Just by your eyes, by your smile, by your touch, just by your presence.
Let the gratefulness overflow into blessing all around you.
Then, it will really be a good day.” – Brother David Steindl-Rast
What Gratitude by Louie Schwartzberg Teaches Us
Schwartzberg’s Gratitude Revealed series addresses how gratitude scientifically impacts us. Some of these ways are creativity, purpose, generosity, energy, focus, courage, happiness, patience, love, mindfulness, connection, and forgiveness.
In his research on gratitude, Schwartzberg found the following positive benefits of practicing gratitude daily.
Grateful People Are Happier
Grateful people experience more happiness through optimism, enthusiasm, and general joy. They also have more profound appreciation for their experiences in life. This is according to research from the University of California Riverside.
Grateful People Have Better Health
Schwartzberg states that studies link gratitude practices to improved sleep. You may also see improved bodily function, reduced risk for heart disease, and a strong immune system.
Gratitude Makes Relationships Better
Feeling grateful for another person, whether it’s a partner, a friend, or a family member, improves your relationship with that person. This is because you’ll feel closer to them and more satisfied with the overall relationship.
Gratitude is Good for Kids
Teaching kids how to practice gratitude will improve their grades and their friendships. It will also make them less susceptible to desiring material things.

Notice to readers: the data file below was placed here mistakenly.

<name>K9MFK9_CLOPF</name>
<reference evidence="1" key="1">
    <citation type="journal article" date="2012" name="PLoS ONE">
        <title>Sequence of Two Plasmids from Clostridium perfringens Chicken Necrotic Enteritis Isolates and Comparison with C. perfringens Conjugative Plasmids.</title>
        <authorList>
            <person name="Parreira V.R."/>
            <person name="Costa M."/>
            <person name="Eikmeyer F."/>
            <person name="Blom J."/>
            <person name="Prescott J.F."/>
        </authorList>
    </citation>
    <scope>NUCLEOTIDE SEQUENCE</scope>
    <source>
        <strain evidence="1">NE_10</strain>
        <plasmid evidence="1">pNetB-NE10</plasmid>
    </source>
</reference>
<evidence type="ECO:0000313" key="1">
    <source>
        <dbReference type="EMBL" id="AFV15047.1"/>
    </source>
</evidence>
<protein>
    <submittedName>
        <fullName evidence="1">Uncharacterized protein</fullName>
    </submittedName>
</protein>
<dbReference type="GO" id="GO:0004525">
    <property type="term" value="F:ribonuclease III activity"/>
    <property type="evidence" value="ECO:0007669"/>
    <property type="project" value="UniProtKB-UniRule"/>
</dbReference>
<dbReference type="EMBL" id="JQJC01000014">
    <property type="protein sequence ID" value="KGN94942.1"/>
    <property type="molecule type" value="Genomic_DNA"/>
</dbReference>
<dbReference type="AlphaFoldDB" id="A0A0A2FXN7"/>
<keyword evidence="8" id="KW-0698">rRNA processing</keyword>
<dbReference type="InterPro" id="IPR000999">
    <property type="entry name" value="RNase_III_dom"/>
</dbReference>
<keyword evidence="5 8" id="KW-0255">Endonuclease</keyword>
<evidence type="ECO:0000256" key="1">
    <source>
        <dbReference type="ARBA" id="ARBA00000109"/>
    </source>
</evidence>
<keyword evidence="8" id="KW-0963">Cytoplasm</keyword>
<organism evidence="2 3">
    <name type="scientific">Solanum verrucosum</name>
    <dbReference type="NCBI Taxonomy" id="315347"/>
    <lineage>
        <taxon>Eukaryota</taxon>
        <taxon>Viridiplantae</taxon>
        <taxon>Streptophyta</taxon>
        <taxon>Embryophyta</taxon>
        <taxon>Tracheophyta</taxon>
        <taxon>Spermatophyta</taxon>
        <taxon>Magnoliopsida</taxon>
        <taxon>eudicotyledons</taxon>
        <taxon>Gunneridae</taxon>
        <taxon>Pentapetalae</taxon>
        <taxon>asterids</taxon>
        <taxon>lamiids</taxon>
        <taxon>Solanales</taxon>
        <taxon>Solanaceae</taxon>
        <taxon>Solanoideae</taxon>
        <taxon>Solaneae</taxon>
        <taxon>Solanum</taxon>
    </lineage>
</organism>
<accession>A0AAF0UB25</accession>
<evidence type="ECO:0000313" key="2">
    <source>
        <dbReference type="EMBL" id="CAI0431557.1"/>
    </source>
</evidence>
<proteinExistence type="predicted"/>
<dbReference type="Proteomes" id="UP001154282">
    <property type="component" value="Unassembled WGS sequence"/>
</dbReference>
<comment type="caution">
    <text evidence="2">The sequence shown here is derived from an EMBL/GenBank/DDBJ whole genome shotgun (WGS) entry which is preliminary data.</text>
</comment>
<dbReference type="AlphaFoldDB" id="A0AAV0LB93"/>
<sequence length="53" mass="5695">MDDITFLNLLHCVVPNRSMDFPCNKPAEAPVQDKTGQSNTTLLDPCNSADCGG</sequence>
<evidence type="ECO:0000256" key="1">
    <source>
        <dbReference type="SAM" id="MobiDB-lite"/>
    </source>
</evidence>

Gratitude is a Skill You Can Learn
By using a gratitude journal or practicing other techniques for generating gratitude in your life, you can learn how to be grateful and reap the rewards!
Gratitude Begets More Gratitude
When you’re grateful for the daily happenstance in your life, you’re more likely to pay the favors forward to other people.
Gratitude Improves Our Finances
If you are grateful for what you already have in life, you’re less likely to impulsively spend money on things you don’t really need. Thereby this will improve your financial standing and security.
How to Harness Gratitude in Your Life
Schwartzberg provides two exercises, as shared by UC Berkeley’s Greater Good Science Center, to help people practice the skill of cultivating gratitude.
To start a gratitude journal, make sure to set aside at least fifteen minutes per day for a few days per week. Do this over the course of a minimum of two weeks to write down up to five things that you’re grateful for each day.
Use a dedicated notebook so you can return to the pages when you’re feeling glum or negative.
Be specific. Instead of “I am grateful for health,” consider writing instead “I am grateful I can breathe clearly and easily today.”
Focus on people’s actions rather than material things.
Think of everything that you’re grateful for as a gift that you were given.
Gratitude letters are a great way to benefit both yourself and the person for whom you are grateful for.
To write a gratitude letter, think of something that someone did for you that you are grateful for. Perhaps it is something that you never adequately expressed to them. Now, write them a letter, directed to them, to tell them why you’re so thankful.
If possible, deliver this letter to the person directly and read it to them.
In conclusion, Schwartzberg makes an impact on viewers through his stunning visual imagery and time-lapse photos from nature. Eventually, in watching these images, people feel drawn to their true essence. They also temporarily relieve their need for materialistic possessions, and in turn become more grateful for what really matters in life – this precious present moment.
You, too, can benefit from a gratefulness practice. All it takes is a notebook or a piece of paper and approximately 15 minutes to jot down what you’re thankful for. As a result, watch the power of gratitude transform your health, relationships, finances, and happiness!